Take Part in World Alzheimer’s Awareness Month This September
Throughout the month of September you may notice people wearing purple ribbons. These tiny ribbons aren’t being worn as part of a new fashion trend. They are being worn as part of World Alzheimer’s Awareness Month.
In 2012, Alzheimer’s Disease International (ADI) launched a worldwide campaign to increase awareness about Alzheimer’s disease, and other forms of dementia, while also decreasing the stigma that is often associated with these types of disease. Wearing the purple ribbon throughout the month of September encourages people who may not understand Alzheimer’s disease to learn more about it.
To celebrate World Alzheimer’s Awareness Month, we have provided general information and statistics on Alzheimer’s and dementia, as well as information on current research that is being conducted and resources that are available to help those impacted by this disease. It is our hope that the information provided will help encourage people to learn more about this disease.
General Facts and Statistics About Alzheimer’s Disease and Dementia
These quick general statistics, provided by the Alzheimer’s Association, will give you a better understanding of how many people are impacted by Alzheimer’s disease and dementia.
- Approximately 5.7 million people in the United States have been diagnosed with Alzheimer’s disease. Of those 5.7 million, approximately 200,000 are under the age of 65.
- Alzheimer’s disease is currently ranked as the sixth leading cause of death in America. It currently kills more people per year than prostate cancer and breast cancer combined.
- Alzheimer’s disease and other forms of dementia are the only disease/illness in the top 10 causes of death in the United States that does not have a cure and cannot be prevented.
- Approximately every 65 seconds someone in the United States is diagnosed with Alzheimer’s disease.
Taking a Closer Look at Alzheimer’s Disease
Classified as a neurodegenerative disease, Alzheimer’s disease destroys and eventually kills the cells in the brain. Damage is usually caused by the formation of plaque and thick tangles that form or develop in the pathways of the brain. When this happens, it causes problems with memory, critical thinking and the ability to perform day-to-day tasks.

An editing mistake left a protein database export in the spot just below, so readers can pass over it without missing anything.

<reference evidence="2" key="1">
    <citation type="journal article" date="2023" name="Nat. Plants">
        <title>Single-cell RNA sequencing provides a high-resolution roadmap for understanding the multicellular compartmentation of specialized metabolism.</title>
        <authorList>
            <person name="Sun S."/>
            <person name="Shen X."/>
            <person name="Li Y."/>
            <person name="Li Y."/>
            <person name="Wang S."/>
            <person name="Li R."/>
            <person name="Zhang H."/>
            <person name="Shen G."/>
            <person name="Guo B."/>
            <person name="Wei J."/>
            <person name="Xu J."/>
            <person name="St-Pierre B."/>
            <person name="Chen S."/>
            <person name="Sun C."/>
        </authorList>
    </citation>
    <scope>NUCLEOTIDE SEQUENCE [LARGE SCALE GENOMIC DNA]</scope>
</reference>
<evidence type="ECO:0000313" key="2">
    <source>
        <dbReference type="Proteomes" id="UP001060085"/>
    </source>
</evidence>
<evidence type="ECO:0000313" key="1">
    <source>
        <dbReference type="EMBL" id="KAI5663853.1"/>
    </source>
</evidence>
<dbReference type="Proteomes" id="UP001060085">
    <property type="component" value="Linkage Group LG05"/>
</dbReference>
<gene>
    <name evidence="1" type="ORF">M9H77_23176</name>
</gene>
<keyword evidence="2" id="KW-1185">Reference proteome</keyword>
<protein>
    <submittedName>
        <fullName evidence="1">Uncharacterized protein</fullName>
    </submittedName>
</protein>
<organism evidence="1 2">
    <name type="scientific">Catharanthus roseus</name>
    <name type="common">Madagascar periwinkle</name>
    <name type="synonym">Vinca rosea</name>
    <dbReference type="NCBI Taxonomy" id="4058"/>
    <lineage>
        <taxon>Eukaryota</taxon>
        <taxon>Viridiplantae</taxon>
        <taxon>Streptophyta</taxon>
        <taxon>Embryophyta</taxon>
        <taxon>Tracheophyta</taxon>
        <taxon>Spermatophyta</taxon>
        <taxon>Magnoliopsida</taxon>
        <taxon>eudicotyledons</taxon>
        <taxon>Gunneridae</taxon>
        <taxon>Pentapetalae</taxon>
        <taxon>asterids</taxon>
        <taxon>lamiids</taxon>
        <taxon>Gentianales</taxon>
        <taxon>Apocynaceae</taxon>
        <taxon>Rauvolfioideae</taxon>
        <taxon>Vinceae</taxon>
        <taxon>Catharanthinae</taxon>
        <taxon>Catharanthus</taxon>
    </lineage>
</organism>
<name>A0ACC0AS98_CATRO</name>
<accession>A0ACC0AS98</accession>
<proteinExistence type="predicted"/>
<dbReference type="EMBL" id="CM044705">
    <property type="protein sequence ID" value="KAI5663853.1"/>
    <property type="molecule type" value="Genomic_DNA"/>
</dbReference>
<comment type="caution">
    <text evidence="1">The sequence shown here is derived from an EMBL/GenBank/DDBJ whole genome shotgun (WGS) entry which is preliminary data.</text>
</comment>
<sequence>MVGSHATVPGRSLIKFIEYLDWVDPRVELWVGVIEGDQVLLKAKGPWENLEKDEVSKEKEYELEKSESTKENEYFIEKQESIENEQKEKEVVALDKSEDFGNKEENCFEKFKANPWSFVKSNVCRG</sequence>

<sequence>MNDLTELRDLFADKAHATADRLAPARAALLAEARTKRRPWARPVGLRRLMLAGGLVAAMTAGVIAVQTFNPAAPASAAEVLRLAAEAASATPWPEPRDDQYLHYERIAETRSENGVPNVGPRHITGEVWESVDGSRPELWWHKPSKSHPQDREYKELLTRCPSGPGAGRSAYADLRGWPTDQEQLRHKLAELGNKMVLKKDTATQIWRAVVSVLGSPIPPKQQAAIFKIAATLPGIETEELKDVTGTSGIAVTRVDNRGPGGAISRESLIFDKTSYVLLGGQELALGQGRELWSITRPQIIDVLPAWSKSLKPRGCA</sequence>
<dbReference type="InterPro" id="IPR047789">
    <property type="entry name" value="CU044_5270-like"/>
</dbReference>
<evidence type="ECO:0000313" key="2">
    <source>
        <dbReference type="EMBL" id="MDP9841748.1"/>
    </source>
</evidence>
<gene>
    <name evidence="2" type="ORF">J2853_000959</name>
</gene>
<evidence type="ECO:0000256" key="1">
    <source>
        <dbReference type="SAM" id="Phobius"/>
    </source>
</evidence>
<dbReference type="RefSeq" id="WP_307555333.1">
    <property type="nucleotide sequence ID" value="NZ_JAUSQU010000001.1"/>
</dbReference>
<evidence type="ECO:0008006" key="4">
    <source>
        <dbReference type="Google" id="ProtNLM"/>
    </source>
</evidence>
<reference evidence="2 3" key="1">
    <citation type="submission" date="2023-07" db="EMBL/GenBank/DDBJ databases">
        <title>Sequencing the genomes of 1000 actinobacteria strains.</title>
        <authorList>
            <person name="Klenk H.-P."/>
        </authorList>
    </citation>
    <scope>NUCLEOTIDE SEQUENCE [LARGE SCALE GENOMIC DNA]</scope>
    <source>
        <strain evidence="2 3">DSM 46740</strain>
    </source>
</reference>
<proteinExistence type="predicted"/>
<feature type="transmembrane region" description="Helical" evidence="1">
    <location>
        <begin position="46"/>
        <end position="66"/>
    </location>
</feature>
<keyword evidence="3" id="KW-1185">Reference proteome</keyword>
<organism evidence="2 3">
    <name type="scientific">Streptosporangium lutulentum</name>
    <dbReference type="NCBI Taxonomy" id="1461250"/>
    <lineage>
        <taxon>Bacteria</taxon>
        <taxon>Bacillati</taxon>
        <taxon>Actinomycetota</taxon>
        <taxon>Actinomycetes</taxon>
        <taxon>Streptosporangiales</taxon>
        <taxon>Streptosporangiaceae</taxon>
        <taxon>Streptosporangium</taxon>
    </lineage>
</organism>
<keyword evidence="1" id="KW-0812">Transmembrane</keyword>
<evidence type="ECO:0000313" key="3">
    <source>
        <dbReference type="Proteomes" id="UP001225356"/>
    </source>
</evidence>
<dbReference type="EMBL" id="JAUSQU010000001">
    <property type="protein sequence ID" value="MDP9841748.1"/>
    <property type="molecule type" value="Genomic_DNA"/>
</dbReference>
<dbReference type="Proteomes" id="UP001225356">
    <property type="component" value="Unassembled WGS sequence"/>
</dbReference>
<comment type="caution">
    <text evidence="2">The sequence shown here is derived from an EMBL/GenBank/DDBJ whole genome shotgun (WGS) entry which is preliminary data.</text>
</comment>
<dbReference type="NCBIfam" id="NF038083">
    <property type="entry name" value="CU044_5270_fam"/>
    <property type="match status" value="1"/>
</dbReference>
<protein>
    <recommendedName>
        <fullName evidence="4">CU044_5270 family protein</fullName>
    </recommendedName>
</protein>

Alzheimer’s disease is considered a progressive brain disorder. This means that symptoms start out and progress in severity. The rate of progression for Alzheimer’s disease varies from patient to patient. Some patients’ symptoms progress rapidly over the course of several months while other people’s symptoms progress at a slower rate over the course of years.
Symptoms of Alzheimer’s disease vary from person to person. Some of the more common symptoms of Alzheimer’s disease include:
- Difficulty or inability to remember new information
- Impaired judgement or inability to perform complex tasks
- Problems recognizing faces or other objects
- Difficulty with speaking, writing or reading
- Dramatic changes to personality that are not associated with other illnesses
Understanding the Difference Between Alzheimer’s Disease and Dementia
There is a lot of confusion about the difference between Alzheimer’s disease and dementia. Dementia is a general term that is applied to any type of condition that directly impacts cognitive functioning. Alzheimer’s disease is a specific type of dementia.
Other forms of dementia include:
- Huntington’s disease
- Parkinson’s disease
- Lewy body dementia
- Creutzfeldt-Jakob disease
- Alcoholic dementia
- Vascular dementia
- Fortotemporal dementia
A person may have more than one form of dementia. In fact, most people who suffer from one form of dementia will develop another form within their lifetime.
Treatment for Alzheimer’s Disease
No cure is available for Alzheimer’s disease. Once the cells in the brain die, the damage that is caused cannot be reversed.